WASHINGTON (Reuters) - Food stamps, school lunch and other public nutrition programs do not contribute to an obesity epidemic affecting millions of children and adults, despite blame levied by critics, U.S. and academic officials said on Thursday.
The Agriculture Department programs will cost about $73 billion in fiscal 2009. They range from school milk to food stamps and the Women, Infants and Children food program.
The large price tag has prompted some critics to point to research blaming the programs as a factor in a global obesity crisis.
“USDA is not aware of any convincing evidence that school meals or other federal nutrition programs cause obesity and overweight. The evidence that does exist is mixed,” Thomas O‘Connor, USDA’s acting deputy undersecretary for nutrition, told a House Appropriations subcommittee.
An estimated 61 million Americans are affected by the department’s nutrition programs. Recently, the recession has boosted demand for assistance. A record 31.8 million people received food stamps at the latest count and other programs are at or near record levels.
Kelly Brownell, a professor at Yale University’s Rudd Center for Food Policy and Obesity, said he did not believe there was sufficient evidence to show USDA’s programs were leading to more obese Americans.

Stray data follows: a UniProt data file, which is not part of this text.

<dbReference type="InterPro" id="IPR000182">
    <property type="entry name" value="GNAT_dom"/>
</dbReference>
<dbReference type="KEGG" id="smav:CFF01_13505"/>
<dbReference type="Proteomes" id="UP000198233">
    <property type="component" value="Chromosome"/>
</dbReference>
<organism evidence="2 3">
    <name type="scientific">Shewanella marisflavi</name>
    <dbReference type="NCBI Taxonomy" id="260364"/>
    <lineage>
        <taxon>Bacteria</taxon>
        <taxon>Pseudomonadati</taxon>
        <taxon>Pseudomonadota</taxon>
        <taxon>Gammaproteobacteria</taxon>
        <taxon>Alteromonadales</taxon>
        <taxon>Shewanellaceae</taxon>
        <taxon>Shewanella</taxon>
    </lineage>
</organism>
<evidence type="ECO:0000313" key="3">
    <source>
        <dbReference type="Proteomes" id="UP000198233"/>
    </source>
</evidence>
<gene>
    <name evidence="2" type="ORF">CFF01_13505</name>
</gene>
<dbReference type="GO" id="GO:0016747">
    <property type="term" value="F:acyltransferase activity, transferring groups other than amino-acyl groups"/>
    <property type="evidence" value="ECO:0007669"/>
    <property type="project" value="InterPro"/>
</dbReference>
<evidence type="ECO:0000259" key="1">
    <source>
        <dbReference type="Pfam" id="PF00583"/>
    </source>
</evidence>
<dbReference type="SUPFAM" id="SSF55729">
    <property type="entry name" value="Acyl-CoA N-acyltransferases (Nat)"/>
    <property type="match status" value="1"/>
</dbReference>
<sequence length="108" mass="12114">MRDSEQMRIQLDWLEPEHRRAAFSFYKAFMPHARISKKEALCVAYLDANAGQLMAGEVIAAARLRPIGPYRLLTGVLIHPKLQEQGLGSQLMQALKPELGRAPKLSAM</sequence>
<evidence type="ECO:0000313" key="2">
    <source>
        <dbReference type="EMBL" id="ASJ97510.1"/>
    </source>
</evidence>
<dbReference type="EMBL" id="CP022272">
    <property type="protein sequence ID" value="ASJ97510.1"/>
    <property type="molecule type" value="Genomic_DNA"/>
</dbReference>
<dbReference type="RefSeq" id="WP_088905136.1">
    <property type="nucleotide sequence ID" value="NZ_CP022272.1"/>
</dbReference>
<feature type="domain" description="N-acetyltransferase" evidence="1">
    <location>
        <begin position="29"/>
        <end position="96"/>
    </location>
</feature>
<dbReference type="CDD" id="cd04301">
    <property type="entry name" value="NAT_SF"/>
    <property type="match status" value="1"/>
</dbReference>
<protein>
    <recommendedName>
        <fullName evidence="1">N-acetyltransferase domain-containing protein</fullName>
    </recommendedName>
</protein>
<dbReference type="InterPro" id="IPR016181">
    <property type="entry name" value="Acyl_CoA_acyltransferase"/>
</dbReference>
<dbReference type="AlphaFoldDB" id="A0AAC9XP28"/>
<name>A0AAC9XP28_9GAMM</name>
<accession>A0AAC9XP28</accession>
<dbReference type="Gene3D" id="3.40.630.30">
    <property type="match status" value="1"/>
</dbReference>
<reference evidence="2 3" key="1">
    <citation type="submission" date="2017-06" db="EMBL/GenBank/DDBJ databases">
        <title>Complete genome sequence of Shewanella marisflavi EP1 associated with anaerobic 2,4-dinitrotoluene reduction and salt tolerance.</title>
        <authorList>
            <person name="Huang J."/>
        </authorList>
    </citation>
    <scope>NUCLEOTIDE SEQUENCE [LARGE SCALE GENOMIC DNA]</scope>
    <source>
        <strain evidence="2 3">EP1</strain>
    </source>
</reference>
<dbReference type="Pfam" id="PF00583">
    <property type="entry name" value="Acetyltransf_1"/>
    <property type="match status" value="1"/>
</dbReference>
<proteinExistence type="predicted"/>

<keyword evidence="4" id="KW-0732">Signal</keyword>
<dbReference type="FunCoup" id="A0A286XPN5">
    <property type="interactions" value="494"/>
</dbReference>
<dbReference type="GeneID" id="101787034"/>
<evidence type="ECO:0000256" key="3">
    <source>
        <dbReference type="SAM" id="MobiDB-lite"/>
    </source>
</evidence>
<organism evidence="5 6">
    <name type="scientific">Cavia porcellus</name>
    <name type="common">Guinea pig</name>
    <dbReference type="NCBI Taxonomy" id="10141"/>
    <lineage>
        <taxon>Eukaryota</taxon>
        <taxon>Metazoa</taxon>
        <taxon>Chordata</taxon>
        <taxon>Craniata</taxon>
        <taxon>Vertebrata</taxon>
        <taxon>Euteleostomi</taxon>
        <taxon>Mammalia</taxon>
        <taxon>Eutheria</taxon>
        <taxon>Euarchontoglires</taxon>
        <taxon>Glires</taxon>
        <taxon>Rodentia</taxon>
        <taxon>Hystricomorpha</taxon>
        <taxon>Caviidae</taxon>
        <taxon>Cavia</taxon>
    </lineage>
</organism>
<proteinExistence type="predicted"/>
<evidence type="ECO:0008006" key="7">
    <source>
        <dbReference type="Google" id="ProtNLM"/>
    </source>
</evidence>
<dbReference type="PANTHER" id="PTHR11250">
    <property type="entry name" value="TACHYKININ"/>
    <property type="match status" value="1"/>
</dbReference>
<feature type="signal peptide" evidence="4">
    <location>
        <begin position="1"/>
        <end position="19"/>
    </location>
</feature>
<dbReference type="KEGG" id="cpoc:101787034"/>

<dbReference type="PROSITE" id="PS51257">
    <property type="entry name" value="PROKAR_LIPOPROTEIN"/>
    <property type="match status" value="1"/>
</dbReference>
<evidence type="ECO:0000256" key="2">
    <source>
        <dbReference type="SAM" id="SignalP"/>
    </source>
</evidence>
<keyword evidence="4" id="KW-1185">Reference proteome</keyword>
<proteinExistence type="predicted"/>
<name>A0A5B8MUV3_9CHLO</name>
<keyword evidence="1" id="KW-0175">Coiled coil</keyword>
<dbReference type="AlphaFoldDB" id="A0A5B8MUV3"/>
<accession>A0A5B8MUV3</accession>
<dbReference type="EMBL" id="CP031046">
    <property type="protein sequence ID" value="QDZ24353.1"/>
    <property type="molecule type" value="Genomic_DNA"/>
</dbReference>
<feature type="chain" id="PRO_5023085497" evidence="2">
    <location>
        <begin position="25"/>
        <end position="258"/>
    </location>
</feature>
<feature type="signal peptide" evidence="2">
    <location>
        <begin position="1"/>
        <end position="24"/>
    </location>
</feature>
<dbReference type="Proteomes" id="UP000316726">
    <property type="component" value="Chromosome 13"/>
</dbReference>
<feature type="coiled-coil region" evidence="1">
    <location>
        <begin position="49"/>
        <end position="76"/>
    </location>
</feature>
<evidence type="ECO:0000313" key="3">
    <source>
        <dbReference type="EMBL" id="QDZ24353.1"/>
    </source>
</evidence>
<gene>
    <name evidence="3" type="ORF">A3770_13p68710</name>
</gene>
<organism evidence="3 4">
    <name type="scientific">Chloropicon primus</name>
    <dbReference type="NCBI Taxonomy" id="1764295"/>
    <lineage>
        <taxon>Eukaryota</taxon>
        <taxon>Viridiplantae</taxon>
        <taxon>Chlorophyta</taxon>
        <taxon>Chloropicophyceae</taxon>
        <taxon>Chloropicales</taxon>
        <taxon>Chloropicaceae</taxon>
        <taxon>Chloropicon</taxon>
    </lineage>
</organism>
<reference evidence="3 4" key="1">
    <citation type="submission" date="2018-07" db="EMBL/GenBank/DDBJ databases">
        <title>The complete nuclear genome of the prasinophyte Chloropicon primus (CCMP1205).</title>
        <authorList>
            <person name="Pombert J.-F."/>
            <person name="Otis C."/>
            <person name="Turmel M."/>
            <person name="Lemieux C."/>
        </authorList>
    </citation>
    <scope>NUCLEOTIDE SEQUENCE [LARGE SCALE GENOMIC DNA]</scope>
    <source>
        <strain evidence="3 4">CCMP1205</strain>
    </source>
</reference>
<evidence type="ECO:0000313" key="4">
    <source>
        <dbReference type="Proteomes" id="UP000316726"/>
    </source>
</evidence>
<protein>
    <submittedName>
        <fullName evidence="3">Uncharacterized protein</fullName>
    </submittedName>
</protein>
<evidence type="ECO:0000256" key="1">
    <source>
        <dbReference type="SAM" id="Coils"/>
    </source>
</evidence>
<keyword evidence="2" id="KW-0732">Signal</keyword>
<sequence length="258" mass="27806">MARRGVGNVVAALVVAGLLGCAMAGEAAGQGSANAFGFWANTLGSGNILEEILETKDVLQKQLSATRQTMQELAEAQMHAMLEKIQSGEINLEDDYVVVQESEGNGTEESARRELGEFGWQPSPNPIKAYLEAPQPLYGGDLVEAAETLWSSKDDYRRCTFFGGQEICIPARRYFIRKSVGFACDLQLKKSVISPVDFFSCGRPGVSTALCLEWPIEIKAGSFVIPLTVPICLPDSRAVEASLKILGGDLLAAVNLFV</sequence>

“I believe it comes up in the context of critics of these programs using this as an excuse for wanting to cut back,” he said.
Despite widespread support for the food programs, Brownell and others said the measures have the ability to do more to curb the obesity problem.
“I believe we have lacked the coordination and long-term vision to take full advantage of their potential,” said Rep. Rosa DeLauro, a Connecticut Democrat and chair of the subcommittee.
An estimated 32 percent of U.S. children fit the government’s definition of being overweight and 16 percent are considered obese, putting themselves at risk for serious health problems.
President Barack Obama has a goal of ending childhood hunger by 2015. He has proposed a $1-billion-a-year increase in funding for child nutrition that would be used in part to improve access to programs and improve the nutritional quality of school meals.
Lynn Parker, a scholar at Institute of Medicine, said the environment that children are in plays a big role in contributing to their obesity. For example, having high fat or high sodium items at school sends the wrong message.
“Along with nutrition education you also have to think about changing the environment in which people are so they can act on what they learn,” she said.
Editing by Christian Wiessner